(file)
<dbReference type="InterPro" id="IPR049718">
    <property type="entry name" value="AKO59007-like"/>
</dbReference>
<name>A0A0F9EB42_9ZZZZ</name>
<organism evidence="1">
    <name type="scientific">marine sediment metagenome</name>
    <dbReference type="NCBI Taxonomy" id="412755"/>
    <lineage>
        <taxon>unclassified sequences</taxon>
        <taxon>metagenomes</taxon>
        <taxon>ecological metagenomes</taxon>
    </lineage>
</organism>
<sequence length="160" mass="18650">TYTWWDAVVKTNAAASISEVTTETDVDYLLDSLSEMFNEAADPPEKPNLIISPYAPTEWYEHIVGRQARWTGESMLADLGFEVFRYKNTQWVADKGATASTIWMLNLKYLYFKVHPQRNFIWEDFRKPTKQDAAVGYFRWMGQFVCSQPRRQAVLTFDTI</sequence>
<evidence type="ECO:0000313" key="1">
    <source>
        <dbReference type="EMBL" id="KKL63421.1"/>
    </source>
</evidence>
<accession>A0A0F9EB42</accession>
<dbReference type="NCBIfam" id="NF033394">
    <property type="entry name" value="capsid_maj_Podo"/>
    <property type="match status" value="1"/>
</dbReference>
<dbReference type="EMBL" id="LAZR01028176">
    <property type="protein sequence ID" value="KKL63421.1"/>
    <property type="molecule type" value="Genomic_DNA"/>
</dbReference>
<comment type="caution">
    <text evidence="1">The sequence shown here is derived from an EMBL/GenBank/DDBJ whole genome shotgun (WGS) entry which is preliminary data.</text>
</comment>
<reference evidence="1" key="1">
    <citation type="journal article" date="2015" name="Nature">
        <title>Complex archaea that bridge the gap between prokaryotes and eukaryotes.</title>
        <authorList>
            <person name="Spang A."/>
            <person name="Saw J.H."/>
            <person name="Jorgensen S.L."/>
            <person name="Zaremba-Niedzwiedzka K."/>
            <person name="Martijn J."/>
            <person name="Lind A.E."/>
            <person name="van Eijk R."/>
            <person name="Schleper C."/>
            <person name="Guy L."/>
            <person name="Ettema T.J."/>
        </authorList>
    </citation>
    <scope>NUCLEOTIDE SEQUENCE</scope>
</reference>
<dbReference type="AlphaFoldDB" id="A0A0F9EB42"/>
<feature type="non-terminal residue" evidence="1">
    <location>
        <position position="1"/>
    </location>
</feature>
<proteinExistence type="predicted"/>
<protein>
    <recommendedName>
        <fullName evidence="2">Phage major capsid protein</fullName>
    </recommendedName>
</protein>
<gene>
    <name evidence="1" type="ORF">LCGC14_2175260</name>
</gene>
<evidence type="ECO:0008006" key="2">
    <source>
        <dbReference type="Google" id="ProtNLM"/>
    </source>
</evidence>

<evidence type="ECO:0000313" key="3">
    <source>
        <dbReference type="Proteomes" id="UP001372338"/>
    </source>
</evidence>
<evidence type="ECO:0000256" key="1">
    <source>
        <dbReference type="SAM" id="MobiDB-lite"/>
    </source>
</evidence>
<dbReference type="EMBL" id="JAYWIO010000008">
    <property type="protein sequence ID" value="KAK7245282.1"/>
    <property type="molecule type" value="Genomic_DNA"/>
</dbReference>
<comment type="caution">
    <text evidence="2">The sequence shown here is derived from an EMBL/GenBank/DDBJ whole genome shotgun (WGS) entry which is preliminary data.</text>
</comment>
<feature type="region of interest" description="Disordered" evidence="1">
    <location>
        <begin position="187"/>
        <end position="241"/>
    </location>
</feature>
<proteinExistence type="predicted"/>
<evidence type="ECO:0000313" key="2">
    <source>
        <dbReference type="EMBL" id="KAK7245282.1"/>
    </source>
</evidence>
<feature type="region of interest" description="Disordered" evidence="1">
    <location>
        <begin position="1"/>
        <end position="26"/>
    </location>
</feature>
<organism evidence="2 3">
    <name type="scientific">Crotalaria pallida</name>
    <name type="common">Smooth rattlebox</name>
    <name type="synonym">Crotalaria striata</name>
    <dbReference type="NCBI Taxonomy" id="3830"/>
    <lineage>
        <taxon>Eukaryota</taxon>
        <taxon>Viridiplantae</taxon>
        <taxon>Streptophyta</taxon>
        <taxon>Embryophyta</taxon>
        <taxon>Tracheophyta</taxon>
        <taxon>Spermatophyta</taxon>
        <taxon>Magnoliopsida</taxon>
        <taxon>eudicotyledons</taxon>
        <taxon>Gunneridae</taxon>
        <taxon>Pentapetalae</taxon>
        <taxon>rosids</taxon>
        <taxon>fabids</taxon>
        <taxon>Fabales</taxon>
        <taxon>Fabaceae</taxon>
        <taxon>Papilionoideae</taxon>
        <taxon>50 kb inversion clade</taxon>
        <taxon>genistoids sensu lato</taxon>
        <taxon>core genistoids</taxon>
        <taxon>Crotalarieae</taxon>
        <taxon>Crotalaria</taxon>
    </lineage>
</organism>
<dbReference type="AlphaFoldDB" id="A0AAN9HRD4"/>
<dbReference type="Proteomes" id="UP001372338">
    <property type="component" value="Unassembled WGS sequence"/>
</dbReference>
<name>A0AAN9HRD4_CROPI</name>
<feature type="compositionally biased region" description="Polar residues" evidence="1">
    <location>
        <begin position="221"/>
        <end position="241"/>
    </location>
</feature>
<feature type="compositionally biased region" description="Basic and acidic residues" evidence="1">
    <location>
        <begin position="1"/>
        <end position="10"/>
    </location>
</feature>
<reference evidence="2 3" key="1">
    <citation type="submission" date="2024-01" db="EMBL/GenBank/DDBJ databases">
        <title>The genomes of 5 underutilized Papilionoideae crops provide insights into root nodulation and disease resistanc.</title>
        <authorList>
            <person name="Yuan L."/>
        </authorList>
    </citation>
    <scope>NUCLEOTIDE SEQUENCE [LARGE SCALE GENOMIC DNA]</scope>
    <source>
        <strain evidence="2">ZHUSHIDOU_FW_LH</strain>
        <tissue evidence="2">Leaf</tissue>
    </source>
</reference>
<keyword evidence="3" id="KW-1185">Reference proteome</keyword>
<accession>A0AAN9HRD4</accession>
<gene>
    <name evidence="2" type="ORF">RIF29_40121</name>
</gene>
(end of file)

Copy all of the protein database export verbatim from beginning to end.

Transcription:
<dbReference type="InterPro" id="IPR049718">
    <property type="entry name" value="AKO59007-like"/>
</dbReference>
<name>A0A0F9EB42_9ZZZZ</name>
<organism evidence="1">
    <name type="scientific">marine sediment metagenome</name>
    <dbReference type="NCBI Taxonomy" id="412755"/>
    <lineage>
        <taxon>unclassified sequences</taxon>
        <taxon>metagenomes</taxon>
        <taxon>ecological metagenomes</taxon>
    </lineage>
</organism>
<sequence length="160" mass="18650">TYTWWDAVVKTNAAASISEVTTETDVDYLLDSLSEMFNEAADPPEKPNLIISPYAPTEWYEHIVGRQARWTGESMLADLGFEVFRYKNTQWVADKGATASTIWMLNLKYLYFKVHPQRNFIWEDFRKPTKQDAAVGYFRWMGQFVCSQPRRQAVLTFDTI</sequence>
<evidence type="ECO:0000313" key="1">
    <source>
        <dbReference type="EMBL" id="KKL63421.1"/>
    </source>
</evidence>
<accession>A0A0F9EB42</accession>
<dbReference type="NCBIfam" id="NF033394">
    <property type="entry name" value="capsid_maj_Podo"/>
    <property type="match status" value="1"/>
</dbReference>
<dbReference type="EMBL" id="LAZR01028176">
    <property type="protein sequence ID" value="KKL63421.1"/>
    <property type="molecule type" value="Genomic_DNA"/>
</dbReference>
<comment type="caution">
    <text evidence="1">The sequence shown here is derived from an EMBL/GenBank/DDBJ whole genome shotgun (WGS) entry which is preliminary data.</text>
</comment>
<reference evidence="1" key="1">
    <citation type="journal article" date="2015" name="Nature">
        <title>Complex archaea that bridge the gap between prokaryotes and eukaryotes.</title>
        <authorList>
            <person name="Spang A."/>
            <person name="Saw J.H."/>
            <person name="Jorgensen S.L."/>
            <person name="Zaremba-Niedzwiedzka K."/>
            <person name="Martijn J."/>
            <person name="Lind A.E."/>
            <person name="van Eijk R."/>
            <person name="Schleper C."/>
            <person name="Guy L."/>
            <person name="Ettema T.J."/>
        </authorList>
    </citation>
    <scope>NUCLEOTIDE SEQUENCE</scope>
</reference>
<dbReference type="AlphaFoldDB" id="A0A0F9EB42"/>
<feature type="non-terminal residue" evidence="1">
    <location>
        <position position="1"/>
    </location>
</feature>
<proteinExistence type="predicted"/>
<protein>
    <recommendedName>
        <fullName evidence="2">Phage major capsid protein</fullName>
    </recommendedName>
</protein>
<gene>
    <name evidence="1" type="ORF">LCGC14_2175260</name>
</gene>
<evidence type="ECO:0008006" key="2">
    <source>
        <dbReference type="Google" id="ProtNLM"/>
    </source>
</evidence>

<evidence type="ECO:0000313" key="3">
    <source>
        <dbReference type="Proteomes" id="UP001372338"/>
    </source>
</evidence>
<evidence type="ECO:0000256" key="1">
    <source>
        <dbReference type="SAM" id="MobiDB-lite"/>
    </source>
</evidence>
<dbReference type="EMBL" id="JAYWIO010000008">
    <property type="protein sequence ID" value="KAK7245282.1"/>
    <property type="molecule type" value="Genomic_DNA"/>
</dbReference>
<comment type="caution">
    <text evidence="2">The sequence shown here is derived from an EMBL/GenBank/DDBJ whole genome shotgun (WGS) entry which is preliminary data.</text>
</comment>
<feature type="region of interest" description="Disordered" evidence="1">
    <location>
        <begin position="187"/>
        <end position="241"/>
    </location>
</feature>
<proteinExistence type="predicted"/>
<evidence type="ECO:0000313" key="2">
    <source>
        <dbReference type="EMBL" id="KAK7245282.1"/>
    </source>
</evidence>
<feature type="region of interest" description="Disordered" evidence="1">
    <location>
        <begin position="1"/>
        <end position="26"/>
    </location>
</feature>
<organism evidence="2 3">
    <name type="scientific">Crotalaria pallida</name>
    <name type="common">Smooth rattlebox</name>
    <name type="synonym">Crotalaria striata</name>
    <dbReference type="NCBI Taxonomy" id="3830"/>
    <lineage>
        <taxon>Eukaryota</taxon>
        <taxon>Viridiplantae</taxon>
        <taxon>Streptophyta</taxon>
        <taxon>Embryophyta</taxon>
        <taxon>Tracheophyta</taxon>
        <taxon>Spermatophyta</taxon>
        <taxon>Magnoliopsida</taxon>
        <taxon>eudicotyledons</taxon>
        <taxon>Gunneridae</taxon>
        <taxon>Pentapetalae</taxon>
        <taxon>rosids</taxon>
        <taxon>fabids</taxon>
        <taxon>Fabales</taxon>
        <taxon>Fabaceae</taxon>
        <taxon>Papilionoideae</taxon>
        <taxon>50 kb inversion clade</taxon>
        <taxon>genistoids sensu lato</taxon>
        <taxon>core genistoids</taxon>
        <taxon>Crotalarieae</taxon>
        <taxon>Crotalaria</taxon>
    </lineage>
</organism>
<dbReference type="AlphaFoldDB" id="A0AAN9HRD4"/>
<dbReference type="Proteomes" id="UP001372338">
    <property type="component" value="Unassembled WGS sequence"/>
</dbReference>
<name>A0AAN9HRD4_CROPI</name>
<feature type="compositionally biased region" description="Polar residues" evidence="1">
    <location>
        <begin position="221"/>
        <end position="241"/>
    </location>
</feature>
<feature type="compositionally biased region" description="Basic and acidic residues" evidence="1">
    <location>
        <begin position="1"/>
        <end position="10"/>
    </location>
</feature>
<reference evidence="2 3" key="1">
    <citation type="submission" date="2024-01" db="EMBL/GenBank/DDBJ databases">
        <title>The genomes of 5 underutilized Papilionoideae crops provide insights into root nodulation and disease resistanc.</title>
        <authorList>
            <person name="Yuan L."/>
        </authorList>
    </citation>
    <scope>NUCLEOTIDE SEQUENCE [LARGE SCALE GENOMIC DNA]</scope>
    <source>
        <strain evidence="2">ZHUSHIDOU_FW_LH</strain>
        <tissue evidence="2">Leaf</tissue>
    </source>
</reference>
<keyword evidence="3" id="KW-1185">Reference proteome</keyword>
<accession>A0AAN9HRD4</accession>
<gene>
    <name evidence="2" type="ORF">RIF29_40121</name>
</gene>